RBI leaves rates steady, stocks slump over 10 %

By Abhishek on 7:16 PM

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MUMBAI (Reuters) – The Reserve Bank of India (RBI) kept interest rates unchanged as expected on Friday so see if a hefty, surprise cut earlier this week shores up the economy in the face of a global slowdown.

Still, the decision disappointed investors who slammed the the BSE Sensex down more than 10 percent to its lowest level in almost three years in the midst of a broader emerging markets' sell off.

At one point, the Sensex and Nifty were down 12 and 14 percent respectively.

"The market was also expecting some liquidity measures, especially for sectors like real estate that have been hit very badly. The market trend is down and in this situation even if the policy is neutral, it will be taken as negative," said Neeraj Dewan, a director at Quantum Securities. Analysts had predicted rates would be left unchanged because of drastic measures by the RBI in the past two weeks to confront a severe downturn in the global economy.

On Monday, it surprised markets by slashing its repo rate by 1 percentage point to 8 percent, the first cut in over four years. It has also slashed the level of reserves banks must hold by 250 basis points in the past two weeks. Central banks globally have scrambled to fend of the financial storm unleashed in the past month following the collapse of Lehman Brothers.

In its quarterly policy review, the Reserve Bank of India cut its 2008/09 economic growth forecast to between 7.5 percent and 8.0 percent, from around 8 percent and noted the difficulty of policy making.

"This is uncharted territory with no standard or conventional solutions," it said. The RBI said it had to strike an "optimal balance" between financial stability, price stability, anchoring inflation expectations and sustaining growth.  "To manage this challenge the RBI has deployed and will continue to deploy both conventional and unconventional tools," it said. The RBI left the reverse repo rate, the rate at which it absorbs excess cash from banks, steady at 6.0 percent. The bank rate remained at 6.0 percent.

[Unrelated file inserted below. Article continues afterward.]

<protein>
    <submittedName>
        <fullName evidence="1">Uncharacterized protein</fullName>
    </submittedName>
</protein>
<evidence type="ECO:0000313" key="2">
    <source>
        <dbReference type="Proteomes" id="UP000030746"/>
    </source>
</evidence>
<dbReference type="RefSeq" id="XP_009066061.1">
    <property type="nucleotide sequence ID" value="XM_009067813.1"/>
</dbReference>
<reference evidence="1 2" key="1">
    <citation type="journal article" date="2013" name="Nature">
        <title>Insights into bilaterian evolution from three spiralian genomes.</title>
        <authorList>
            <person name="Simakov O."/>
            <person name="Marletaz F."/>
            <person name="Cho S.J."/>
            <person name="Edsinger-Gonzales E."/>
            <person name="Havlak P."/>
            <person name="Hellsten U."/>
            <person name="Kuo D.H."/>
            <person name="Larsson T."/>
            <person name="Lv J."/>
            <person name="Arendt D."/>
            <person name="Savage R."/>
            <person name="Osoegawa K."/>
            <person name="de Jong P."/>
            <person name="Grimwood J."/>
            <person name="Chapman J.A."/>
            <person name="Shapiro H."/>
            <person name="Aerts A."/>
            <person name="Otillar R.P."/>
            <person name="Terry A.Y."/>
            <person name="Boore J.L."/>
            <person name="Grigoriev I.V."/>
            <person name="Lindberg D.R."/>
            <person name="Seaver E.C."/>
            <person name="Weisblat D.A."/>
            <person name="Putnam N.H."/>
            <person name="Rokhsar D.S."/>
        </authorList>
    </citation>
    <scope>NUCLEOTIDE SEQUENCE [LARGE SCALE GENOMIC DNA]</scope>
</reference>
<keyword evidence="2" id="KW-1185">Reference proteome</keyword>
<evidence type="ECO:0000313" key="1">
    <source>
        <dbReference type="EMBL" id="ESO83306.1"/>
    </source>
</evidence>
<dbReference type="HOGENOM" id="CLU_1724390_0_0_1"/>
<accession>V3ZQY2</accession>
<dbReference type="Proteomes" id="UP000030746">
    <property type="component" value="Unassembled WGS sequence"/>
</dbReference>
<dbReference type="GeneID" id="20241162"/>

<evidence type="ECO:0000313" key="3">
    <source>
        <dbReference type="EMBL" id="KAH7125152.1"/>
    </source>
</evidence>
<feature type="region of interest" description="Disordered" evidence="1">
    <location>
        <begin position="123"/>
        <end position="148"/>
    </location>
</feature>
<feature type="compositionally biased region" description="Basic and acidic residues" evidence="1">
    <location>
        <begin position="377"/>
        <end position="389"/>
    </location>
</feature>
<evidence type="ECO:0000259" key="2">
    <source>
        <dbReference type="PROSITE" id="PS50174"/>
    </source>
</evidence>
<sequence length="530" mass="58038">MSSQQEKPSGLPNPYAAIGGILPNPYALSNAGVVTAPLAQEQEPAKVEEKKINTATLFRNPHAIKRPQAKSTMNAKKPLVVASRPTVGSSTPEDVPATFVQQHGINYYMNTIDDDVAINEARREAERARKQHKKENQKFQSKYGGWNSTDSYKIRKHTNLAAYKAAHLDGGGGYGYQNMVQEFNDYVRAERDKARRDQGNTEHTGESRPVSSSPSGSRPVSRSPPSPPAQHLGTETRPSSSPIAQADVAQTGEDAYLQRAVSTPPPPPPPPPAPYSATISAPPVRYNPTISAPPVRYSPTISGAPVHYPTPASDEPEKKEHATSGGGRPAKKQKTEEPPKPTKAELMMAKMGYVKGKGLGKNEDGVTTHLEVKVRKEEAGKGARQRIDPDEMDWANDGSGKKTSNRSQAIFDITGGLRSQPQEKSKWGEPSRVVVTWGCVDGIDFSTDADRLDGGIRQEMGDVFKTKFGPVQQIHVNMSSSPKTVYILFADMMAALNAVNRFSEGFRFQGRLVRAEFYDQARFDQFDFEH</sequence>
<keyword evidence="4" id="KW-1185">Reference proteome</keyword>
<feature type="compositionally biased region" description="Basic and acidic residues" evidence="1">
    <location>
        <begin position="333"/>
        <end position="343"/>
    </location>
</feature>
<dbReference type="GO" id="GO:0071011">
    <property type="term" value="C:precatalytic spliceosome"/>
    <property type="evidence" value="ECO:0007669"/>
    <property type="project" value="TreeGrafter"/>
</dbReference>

"Policy changes that need to be done have been implemented before the quarterly statement," said Han-Sia Yeo, strategist at Bank of America in Singapore. "The change in bias away from inflation is clear. Managing financial stability risk remains a near-term priority, which means the market will remain flush with liquidity."
Finance Minister Palaniappan Chidambaram said the RBI review endorsed the government's assessment of the economy's fundamentals and financial stability, and said calm and confidence were needed to tide over the global crisis.

STOCKS SLUMP

But investors took a different view, knocking the BSE Sensex down more than 10 percent. The fall accelerated significantly after the rate decision although the market has been swept lower in a global sell off of emerging market assets.

The rupee hit a record low against the dollar in early trading of just over 50 to the dollar before the RBI was suspected of intervening to provide the currency with a prop.

India has been particularly vulnerable to rising risk aversion among foreign investors. They have pulled out more than $12 billion this year from the stock market, which has lost more than half of its value so far in 2008. It rose 47 percent in 2007.

A loss of capital inflows from foreign portfolio investment could add to pressure on the balance of payments because the current account deficit is already running at nearly 2 percent of gross domestic product.
Monday's rate represented a sudden shift for the RBI which had raised the rate in June and July to combat double-digit inflation.

The RBI on Friday said inflation remained a concern and rapid credit growth also needed monitoring. It said it would keep a close vigil on financial markets and enhance liquidity if pressures persisted.

"This could also mean curtailing liquidity if the recent liquidity easing measures are seen to have injected excess liquidity, thereby stoking inflationary pressures," it said. "We cannot afford to let the guard slip on our inflation vigil."

The annual rate of wholesale inflation, India's main measure of price pressures, eased to just over 11 percent in the latest data for early October, down from a peak of 12.91 percent in early August.
Falling oil and commodity prices mean it is expected to moderate further by the end of this year, giving policy makers some room to cater to growth.

Monday's rate cut came after major central banks, including in the United States, Europe and China, cut interest rates in unison to try to restore confidence in the world's shattered financial markets.

In Asia, other central banks have also cut rates, including Taiwan and South Korea.



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